By Rob Carrick
Bear markets like we've seen recently are the precise reason why you're supposed to increase your exposure to bonds at the expense of stocks as you get older. When stocks tank, bonds rise. This helps investors feel comfortable it the short term, but it may cost them over time in terms of foregone returns. That's the thinking behind a pair of columns that appeared recently in the New York Times.
The case for a loading up on stocks in retirement is even stronger if you're fortunate enough to have a defined benefit pension plan, where you receive payments for life based on factors such as your salary and length of service at your company.
Here's a column I wrote for DB pension plan members wondering if they can lighten up on bonds.
Rob's top web links
> A lot of people don't realize it, but most credit cards apply a fee of 2.5 per cent on transactions in foreign currencies. Included in this list of best reward credit cards is one that does not charge these foreign transaction fees.
> You'll enjoy this article if you're one of the people who believe your frequent flyer customer loyalty program has become less generous. It says full planes and hotels mean these programs are less rewarding.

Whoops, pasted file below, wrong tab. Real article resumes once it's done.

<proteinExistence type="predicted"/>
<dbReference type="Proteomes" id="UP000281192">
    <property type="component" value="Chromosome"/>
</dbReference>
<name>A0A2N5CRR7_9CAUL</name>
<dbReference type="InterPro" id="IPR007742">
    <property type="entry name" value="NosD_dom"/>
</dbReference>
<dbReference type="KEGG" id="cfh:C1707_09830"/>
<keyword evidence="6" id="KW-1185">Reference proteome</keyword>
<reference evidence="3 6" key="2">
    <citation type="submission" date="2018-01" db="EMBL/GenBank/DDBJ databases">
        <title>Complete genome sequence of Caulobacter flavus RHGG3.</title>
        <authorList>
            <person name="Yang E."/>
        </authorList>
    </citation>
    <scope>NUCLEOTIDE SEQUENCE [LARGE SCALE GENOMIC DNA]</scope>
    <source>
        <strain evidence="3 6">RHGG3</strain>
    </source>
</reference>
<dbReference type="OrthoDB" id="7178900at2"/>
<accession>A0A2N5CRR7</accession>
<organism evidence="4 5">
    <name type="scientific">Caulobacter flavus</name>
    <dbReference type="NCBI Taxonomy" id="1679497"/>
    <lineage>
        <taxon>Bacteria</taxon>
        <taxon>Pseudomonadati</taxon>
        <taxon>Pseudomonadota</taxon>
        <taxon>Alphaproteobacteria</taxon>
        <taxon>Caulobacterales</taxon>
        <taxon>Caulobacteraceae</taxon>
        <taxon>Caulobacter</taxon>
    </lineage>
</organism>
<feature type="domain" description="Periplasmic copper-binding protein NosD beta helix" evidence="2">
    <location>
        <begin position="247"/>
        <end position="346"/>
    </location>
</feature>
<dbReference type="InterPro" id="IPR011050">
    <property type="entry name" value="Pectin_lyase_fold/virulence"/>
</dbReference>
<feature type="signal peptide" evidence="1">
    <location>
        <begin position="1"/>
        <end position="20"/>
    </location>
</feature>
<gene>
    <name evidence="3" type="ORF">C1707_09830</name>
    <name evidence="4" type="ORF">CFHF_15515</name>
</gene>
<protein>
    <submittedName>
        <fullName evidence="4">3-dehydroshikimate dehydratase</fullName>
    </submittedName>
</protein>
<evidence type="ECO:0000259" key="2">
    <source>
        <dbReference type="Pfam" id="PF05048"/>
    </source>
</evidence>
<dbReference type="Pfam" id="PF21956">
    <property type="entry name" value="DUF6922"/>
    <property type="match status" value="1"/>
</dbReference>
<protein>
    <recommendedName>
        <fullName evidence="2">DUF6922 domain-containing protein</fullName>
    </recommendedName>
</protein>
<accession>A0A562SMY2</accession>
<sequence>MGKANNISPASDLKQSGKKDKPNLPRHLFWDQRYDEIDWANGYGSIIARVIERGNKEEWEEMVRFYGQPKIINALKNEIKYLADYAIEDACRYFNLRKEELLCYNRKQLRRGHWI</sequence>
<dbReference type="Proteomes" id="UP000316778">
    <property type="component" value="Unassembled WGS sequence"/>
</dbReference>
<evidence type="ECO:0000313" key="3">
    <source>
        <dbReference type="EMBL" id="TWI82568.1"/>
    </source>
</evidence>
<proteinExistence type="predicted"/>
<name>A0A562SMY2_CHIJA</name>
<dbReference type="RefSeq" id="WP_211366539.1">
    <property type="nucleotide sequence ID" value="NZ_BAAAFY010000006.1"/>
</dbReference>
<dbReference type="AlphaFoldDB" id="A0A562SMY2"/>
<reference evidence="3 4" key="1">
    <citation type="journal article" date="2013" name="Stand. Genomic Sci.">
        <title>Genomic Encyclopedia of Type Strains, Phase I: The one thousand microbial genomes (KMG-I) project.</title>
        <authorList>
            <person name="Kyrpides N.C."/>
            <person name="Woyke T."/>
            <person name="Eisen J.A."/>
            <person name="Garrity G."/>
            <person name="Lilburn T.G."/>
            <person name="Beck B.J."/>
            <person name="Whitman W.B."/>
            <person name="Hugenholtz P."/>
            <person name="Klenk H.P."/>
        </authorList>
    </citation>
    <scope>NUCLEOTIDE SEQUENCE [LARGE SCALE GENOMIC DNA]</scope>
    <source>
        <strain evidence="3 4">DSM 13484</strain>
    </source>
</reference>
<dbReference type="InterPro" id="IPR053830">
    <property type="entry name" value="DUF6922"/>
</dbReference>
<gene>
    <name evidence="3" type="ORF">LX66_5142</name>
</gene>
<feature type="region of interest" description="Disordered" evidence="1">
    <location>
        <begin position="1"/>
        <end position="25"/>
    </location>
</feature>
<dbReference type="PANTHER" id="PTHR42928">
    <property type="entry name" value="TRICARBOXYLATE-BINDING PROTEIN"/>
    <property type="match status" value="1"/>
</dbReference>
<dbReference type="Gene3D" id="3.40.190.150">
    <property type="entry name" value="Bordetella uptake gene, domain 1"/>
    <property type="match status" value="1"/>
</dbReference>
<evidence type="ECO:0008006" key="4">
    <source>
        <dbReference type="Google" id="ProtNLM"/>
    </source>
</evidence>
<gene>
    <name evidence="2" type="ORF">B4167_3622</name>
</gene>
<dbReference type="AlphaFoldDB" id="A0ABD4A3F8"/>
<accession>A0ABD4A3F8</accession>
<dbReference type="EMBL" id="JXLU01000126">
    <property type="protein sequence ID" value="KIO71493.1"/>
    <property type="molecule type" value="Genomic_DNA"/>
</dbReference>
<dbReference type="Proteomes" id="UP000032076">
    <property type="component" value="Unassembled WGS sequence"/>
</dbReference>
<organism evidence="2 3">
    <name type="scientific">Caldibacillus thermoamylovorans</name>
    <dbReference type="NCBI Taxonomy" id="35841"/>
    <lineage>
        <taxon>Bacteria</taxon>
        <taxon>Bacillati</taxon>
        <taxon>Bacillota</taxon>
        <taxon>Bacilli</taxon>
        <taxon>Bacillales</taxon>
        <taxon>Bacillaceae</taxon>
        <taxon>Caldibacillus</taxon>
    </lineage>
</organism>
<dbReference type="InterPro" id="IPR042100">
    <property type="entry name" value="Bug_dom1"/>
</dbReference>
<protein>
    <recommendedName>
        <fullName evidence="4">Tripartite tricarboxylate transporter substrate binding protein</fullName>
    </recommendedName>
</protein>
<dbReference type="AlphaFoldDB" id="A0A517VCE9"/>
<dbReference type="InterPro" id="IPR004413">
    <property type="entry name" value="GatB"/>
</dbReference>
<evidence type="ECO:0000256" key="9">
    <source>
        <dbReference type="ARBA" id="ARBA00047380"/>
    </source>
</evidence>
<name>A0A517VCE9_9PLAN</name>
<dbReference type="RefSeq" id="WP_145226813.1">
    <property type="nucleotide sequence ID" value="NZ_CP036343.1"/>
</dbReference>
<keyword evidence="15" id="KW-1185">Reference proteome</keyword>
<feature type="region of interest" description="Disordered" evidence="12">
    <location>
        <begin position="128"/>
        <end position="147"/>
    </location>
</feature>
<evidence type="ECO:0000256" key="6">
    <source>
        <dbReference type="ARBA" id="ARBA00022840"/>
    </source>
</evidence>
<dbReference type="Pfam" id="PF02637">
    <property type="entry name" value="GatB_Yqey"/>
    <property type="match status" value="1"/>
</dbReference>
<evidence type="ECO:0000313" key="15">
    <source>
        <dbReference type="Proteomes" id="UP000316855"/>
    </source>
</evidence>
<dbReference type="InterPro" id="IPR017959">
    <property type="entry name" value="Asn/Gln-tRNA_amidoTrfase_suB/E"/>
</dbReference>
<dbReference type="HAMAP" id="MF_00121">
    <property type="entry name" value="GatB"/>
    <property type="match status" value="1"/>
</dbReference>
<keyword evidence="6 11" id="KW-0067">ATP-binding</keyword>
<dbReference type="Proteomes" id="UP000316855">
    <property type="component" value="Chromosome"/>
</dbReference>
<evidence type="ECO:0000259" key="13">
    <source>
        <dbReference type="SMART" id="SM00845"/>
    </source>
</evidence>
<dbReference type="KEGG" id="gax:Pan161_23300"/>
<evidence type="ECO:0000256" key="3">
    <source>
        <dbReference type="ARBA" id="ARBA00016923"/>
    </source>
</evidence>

> Buying low is a foundation of long-term investing success, but it's tough to do when stock markets are plunging. Read here about the rewards from persevering in tough market and doing some buying.
> I love stories of consumer empowerment, and there are some good ones in this blog post by a woman who turned some bad experiences into a free dinner and gift card.
> One guy's list of 25 things about life he wishes he had known 10 years ago. Right in the middle is a thought-provoking point about money. Not sure I agree, but it's worth thinking about.
> I hear a lot of parents say it's the job of schools to teach kids about financial literacy. Actually, parents, it's as much your job as anyone's. For help, check out these suggestions from Globe tax specialist Tim Cestnick on three things every teen should understand about money.
Today's featured investment tool
Wondering how the new federal rules on minimum house down payments will affect you? Try this calculator. The rules were introduced on Feb. 15 and apply to homes priced above $500,000.
The question:"Where would you invest $180,000 in U.S. funds for the next two years and receive dividends?"
My reply: I wouldn't, period. If you have a two-year time horizon, you don't invest money in stocks, even dividend payers, unless you accept that there's potential to both lose money as well as make it. If you could wait five years plus, check out a U.S. dividend ETF. Several are listed on the Toronto Stock Exchange and can be bought and sold just like a stock through an online or full-service brokerage.
Do you have a question for me? Send it my way. Questions and answers are edited for length.
Wondering how and when to move taxable investments into an RRSP or TFSA? Check out this conversation I had with Kathryn Del Greco of TD Wealth.
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